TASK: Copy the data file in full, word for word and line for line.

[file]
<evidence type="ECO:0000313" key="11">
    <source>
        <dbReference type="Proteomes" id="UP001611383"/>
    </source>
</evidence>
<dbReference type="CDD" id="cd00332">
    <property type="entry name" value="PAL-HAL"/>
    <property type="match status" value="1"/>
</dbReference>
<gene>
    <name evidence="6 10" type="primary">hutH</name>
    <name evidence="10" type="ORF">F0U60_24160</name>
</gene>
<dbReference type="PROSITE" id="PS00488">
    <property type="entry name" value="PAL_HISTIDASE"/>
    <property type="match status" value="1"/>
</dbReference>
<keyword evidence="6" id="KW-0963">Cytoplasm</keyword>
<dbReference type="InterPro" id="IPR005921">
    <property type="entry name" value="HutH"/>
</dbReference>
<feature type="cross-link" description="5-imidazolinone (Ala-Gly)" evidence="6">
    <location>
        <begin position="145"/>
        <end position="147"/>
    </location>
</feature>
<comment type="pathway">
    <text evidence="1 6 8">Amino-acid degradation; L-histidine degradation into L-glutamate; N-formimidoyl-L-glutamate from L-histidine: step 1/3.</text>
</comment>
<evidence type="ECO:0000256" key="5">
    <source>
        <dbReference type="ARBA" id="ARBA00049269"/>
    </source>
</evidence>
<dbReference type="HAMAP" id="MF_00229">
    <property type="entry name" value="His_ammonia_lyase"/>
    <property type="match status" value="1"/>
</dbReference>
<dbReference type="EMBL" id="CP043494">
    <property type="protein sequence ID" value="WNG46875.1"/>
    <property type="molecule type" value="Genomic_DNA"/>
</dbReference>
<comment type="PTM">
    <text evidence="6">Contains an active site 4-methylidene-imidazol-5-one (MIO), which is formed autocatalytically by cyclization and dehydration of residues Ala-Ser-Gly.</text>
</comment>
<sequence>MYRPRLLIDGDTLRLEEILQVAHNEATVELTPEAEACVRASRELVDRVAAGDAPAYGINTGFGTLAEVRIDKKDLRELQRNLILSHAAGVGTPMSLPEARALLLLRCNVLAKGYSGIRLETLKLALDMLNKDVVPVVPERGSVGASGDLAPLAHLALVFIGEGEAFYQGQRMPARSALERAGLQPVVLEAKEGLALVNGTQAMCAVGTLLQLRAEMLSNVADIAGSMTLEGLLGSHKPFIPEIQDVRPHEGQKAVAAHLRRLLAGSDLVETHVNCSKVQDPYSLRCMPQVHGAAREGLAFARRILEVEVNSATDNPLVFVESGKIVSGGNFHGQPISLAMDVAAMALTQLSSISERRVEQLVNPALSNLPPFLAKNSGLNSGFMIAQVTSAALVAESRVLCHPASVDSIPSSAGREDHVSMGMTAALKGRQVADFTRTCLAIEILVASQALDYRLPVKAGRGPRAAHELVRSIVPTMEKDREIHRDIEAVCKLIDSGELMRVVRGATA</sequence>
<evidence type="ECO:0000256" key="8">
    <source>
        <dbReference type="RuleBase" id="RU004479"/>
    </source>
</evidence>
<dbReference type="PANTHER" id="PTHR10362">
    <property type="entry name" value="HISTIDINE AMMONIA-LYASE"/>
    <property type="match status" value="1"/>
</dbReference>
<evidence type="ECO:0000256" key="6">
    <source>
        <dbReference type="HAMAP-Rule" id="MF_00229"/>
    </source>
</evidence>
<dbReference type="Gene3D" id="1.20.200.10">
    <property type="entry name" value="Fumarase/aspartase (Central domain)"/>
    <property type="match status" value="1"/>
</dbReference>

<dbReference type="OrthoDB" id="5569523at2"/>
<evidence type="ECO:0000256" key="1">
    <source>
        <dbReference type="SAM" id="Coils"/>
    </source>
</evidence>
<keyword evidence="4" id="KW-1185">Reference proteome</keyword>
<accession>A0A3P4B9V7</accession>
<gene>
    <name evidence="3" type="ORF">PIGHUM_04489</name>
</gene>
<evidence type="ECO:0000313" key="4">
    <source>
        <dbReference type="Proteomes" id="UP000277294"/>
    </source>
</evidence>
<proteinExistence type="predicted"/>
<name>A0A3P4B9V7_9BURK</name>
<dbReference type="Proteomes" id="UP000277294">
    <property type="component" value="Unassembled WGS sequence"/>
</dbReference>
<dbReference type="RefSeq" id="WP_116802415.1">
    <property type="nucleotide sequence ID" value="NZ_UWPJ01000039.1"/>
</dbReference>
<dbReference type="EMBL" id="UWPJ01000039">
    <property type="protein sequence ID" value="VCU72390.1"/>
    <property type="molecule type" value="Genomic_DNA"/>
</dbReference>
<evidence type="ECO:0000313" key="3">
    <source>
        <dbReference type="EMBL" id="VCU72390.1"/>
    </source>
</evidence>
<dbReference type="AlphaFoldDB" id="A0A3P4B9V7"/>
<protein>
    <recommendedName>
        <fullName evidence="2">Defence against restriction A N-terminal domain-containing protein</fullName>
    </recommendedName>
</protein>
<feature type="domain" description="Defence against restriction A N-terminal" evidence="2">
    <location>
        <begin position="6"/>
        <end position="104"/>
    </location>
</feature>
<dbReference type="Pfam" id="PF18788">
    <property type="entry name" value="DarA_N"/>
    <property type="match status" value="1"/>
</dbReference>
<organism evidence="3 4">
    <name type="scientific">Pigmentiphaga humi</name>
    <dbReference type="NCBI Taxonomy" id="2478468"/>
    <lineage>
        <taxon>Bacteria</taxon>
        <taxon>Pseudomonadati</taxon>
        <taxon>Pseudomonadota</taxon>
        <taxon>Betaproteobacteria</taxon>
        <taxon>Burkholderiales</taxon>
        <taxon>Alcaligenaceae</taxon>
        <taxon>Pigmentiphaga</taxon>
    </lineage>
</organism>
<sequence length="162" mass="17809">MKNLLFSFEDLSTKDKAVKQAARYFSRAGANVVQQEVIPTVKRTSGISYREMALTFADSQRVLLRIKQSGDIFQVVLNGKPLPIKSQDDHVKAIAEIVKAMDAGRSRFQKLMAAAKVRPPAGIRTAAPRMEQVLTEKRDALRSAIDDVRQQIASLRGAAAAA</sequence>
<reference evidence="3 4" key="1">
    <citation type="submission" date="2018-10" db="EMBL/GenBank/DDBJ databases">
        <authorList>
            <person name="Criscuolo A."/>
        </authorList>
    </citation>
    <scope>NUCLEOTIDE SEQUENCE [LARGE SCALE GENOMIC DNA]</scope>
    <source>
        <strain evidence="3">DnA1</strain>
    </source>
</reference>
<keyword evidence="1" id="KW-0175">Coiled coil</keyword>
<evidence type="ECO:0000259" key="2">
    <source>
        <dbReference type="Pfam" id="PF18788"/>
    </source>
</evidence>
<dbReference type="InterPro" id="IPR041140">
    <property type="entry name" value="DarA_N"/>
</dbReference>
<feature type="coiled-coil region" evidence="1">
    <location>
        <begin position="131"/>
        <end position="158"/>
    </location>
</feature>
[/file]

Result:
<evidence type="ECO:0000313" key="11">
    <source>
        <dbReference type="Proteomes" id="UP001611383"/>
    </source>
</evidence>
<dbReference type="CDD" id="cd00332">
    <property type="entry name" value="PAL-HAL"/>
    <property type="match status" value="1"/>
</dbReference>
<gene>
    <name evidence="6 10" type="primary">hutH</name>
    <name evidence="10" type="ORF">F0U60_24160</name>
</gene>
<dbReference type="PROSITE" id="PS00488">
    <property type="entry name" value="PAL_HISTIDASE"/>
    <property type="match status" value="1"/>
</dbReference>
<keyword evidence="6" id="KW-0963">Cytoplasm</keyword>
<dbReference type="InterPro" id="IPR005921">
    <property type="entry name" value="HutH"/>
</dbReference>
<feature type="cross-link" description="5-imidazolinone (Ala-Gly)" evidence="6">
    <location>
        <begin position="145"/>
        <end position="147"/>
    </location>
</feature>
<comment type="pathway">
    <text evidence="1 6 8">Amino-acid degradation; L-histidine degradation into L-glutamate; N-formimidoyl-L-glutamate from L-histidine: step 1/3.</text>
</comment>
<evidence type="ECO:0000256" key="5">
    <source>
        <dbReference type="ARBA" id="ARBA00049269"/>
    </source>
</evidence>
<dbReference type="HAMAP" id="MF_00229">
    <property type="entry name" value="His_ammonia_lyase"/>
    <property type="match status" value="1"/>
</dbReference>
<dbReference type="EMBL" id="CP043494">
    <property type="protein sequence ID" value="WNG46875.1"/>
    <property type="molecule type" value="Genomic_DNA"/>
</dbReference>
<comment type="PTM">
    <text evidence="6">Contains an active site 4-methylidene-imidazol-5-one (MIO), which is formed autocatalytically by cyclization and dehydration of residues Ala-Ser-Gly.</text>
</comment>
<sequence>MYRPRLLIDGDTLRLEEILQVAHNEATVELTPEAEACVRASRELVDRVAAGDAPAYGINTGFGTLAEVRIDKKDLRELQRNLILSHAAGVGTPMSLPEARALLLLRCNVLAKGYSGIRLETLKLALDMLNKDVVPVVPERGSVGASGDLAPLAHLALVFIGEGEAFYQGQRMPARSALERAGLQPVVLEAKEGLALVNGTQAMCAVGTLLQLRAEMLSNVADIAGSMTLEGLLGSHKPFIPEIQDVRPHEGQKAVAAHLRRLLAGSDLVETHVNCSKVQDPYSLRCMPQVHGAAREGLAFARRILEVEVNSATDNPLVFVESGKIVSGGNFHGQPISLAMDVAAMALTQLSSISERRVEQLVNPALSNLPPFLAKNSGLNSGFMIAQVTSAALVAESRVLCHPASVDSIPSSAGREDHVSMGMTAALKGRQVADFTRTCLAIEILVASQALDYRLPVKAGRGPRAAHELVRSIVPTMEKDREIHRDIEAVCKLIDSGELMRVVRGATA</sequence>
<evidence type="ECO:0000256" key="8">
    <source>
        <dbReference type="RuleBase" id="RU004479"/>
    </source>
</evidence>
<dbReference type="PANTHER" id="PTHR10362">
    <property type="entry name" value="HISTIDINE AMMONIA-LYASE"/>
    <property type="match status" value="1"/>
</dbReference>
<evidence type="ECO:0000256" key="6">
    <source>
        <dbReference type="HAMAP-Rule" id="MF_00229"/>
    </source>
</evidence>
<dbReference type="Gene3D" id="1.20.200.10">
    <property type="entry name" value="Fumarase/aspartase (Central domain)"/>
    <property type="match status" value="1"/>
</dbReference>

<dbReference type="OrthoDB" id="5569523at2"/>
<evidence type="ECO:0000256" key="1">
    <source>
        <dbReference type="SAM" id="Coils"/>
    </source>
</evidence>
<keyword evidence="4" id="KW-1185">Reference proteome</keyword>
<accession>A0A3P4B9V7</accession>
<gene>
    <name evidence="3" type="ORF">PIGHUM_04489</name>
</gene>
<evidence type="ECO:0000313" key="4">
    <source>
        <dbReference type="Proteomes" id="UP000277294"/>
    </source>
</evidence>
<proteinExistence type="predicted"/>
<name>A0A3P4B9V7_9BURK</name>
<dbReference type="Proteomes" id="UP000277294">
    <property type="component" value="Unassembled WGS sequence"/>
</dbReference>
<dbReference type="RefSeq" id="WP_116802415.1">
    <property type="nucleotide sequence ID" value="NZ_UWPJ01000039.1"/>
</dbReference>
<dbReference type="EMBL" id="UWPJ01000039">
    <property type="protein sequence ID" value="VCU72390.1"/>
    <property type="molecule type" value="Genomic_DNA"/>
</dbReference>
<evidence type="ECO:0000313" key="3">
    <source>
        <dbReference type="EMBL" id="VCU72390.1"/>
    </source>
</evidence>
<dbReference type="AlphaFoldDB" id="A0A3P4B9V7"/>
<protein>
    <recommendedName>
        <fullName evidence="2">Defence against restriction A N-terminal domain-containing protein</fullName>
    </recommendedName>
</protein>
<feature type="domain" description="Defence against restriction A N-terminal" evidence="2">
    <location>
        <begin position="6"/>
        <end position="104"/>
    </location>
</feature>
<dbReference type="Pfam" id="PF18788">
    <property type="entry name" value="DarA_N"/>
    <property type="match status" value="1"/>
</dbReference>
<organism evidence="3 4">
    <name type="scientific">Pigmentiphaga humi</name>
    <dbReference type="NCBI Taxonomy" id="2478468"/>
    <lineage>
        <taxon>Bacteria</taxon>
        <taxon>Pseudomonadati</taxon>
        <taxon>Pseudomonadota</taxon>
        <taxon>Betaproteobacteria</taxon>
        <taxon>Burkholderiales</taxon>
        <taxon>Alcaligenaceae</taxon>
        <taxon>Pigmentiphaga</taxon>
    </lineage>
</organism>
<sequence length="162" mass="17809">MKNLLFSFEDLSTKDKAVKQAARYFSRAGANVVQQEVIPTVKRTSGISYREMALTFADSQRVLLRIKQSGDIFQVVLNGKPLPIKSQDDHVKAIAEIVKAMDAGRSRFQKLMAAAKVRPPAGIRTAAPRMEQVLTEKRDALRSAIDDVRQQIASLRGAAAAA</sequence>
<reference evidence="3 4" key="1">
    <citation type="submission" date="2018-10" db="EMBL/GenBank/DDBJ databases">
        <authorList>
            <person name="Criscuolo A."/>
        </authorList>
    </citation>
    <scope>NUCLEOTIDE SEQUENCE [LARGE SCALE GENOMIC DNA]</scope>
    <source>
        <strain evidence="3">DnA1</strain>
    </source>
</reference>
<keyword evidence="1" id="KW-0175">Coiled coil</keyword>
<evidence type="ECO:0000259" key="2">
    <source>
        <dbReference type="Pfam" id="PF18788"/>
    </source>
</evidence>
<dbReference type="InterPro" id="IPR041140">
    <property type="entry name" value="DarA_N"/>
</dbReference>
<feature type="coiled-coil region" evidence="1">
    <location>
        <begin position="131"/>
        <end position="158"/>
    </location>
</feature>